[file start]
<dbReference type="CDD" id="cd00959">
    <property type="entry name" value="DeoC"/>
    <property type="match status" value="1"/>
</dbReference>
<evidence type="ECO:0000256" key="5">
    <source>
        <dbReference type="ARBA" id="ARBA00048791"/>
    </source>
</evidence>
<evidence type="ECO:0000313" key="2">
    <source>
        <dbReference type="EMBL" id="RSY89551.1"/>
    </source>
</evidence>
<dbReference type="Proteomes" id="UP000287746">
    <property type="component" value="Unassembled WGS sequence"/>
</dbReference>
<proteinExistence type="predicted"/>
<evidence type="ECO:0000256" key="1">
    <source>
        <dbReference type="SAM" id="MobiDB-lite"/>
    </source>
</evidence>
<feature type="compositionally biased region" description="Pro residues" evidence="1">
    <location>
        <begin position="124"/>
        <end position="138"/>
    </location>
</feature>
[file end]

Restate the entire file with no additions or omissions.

<dbReference type="CDD" id="cd00959">
    <property type="entry name" value="DeoC"/>
    <property type="match status" value="1"/>
</dbReference>
<evidence type="ECO:0000256" key="5">
    <source>
        <dbReference type="ARBA" id="ARBA00048791"/>
    </source>
</evidence>
<evidence type="ECO:0000313" key="2">
    <source>
        <dbReference type="EMBL" id="RSY89551.1"/>
    </source>
</evidence>
<dbReference type="Proteomes" id="UP000287746">
    <property type="component" value="Unassembled WGS sequence"/>
</dbReference>
<proteinExistence type="predicted"/>
<evidence type="ECO:0000256" key="1">
    <source>
        <dbReference type="SAM" id="MobiDB-lite"/>
    </source>
</evidence>
<feature type="compositionally biased region" description="Pro residues" evidence="1">
    <location>
        <begin position="124"/>
        <end position="138"/>
    </location>
</feature>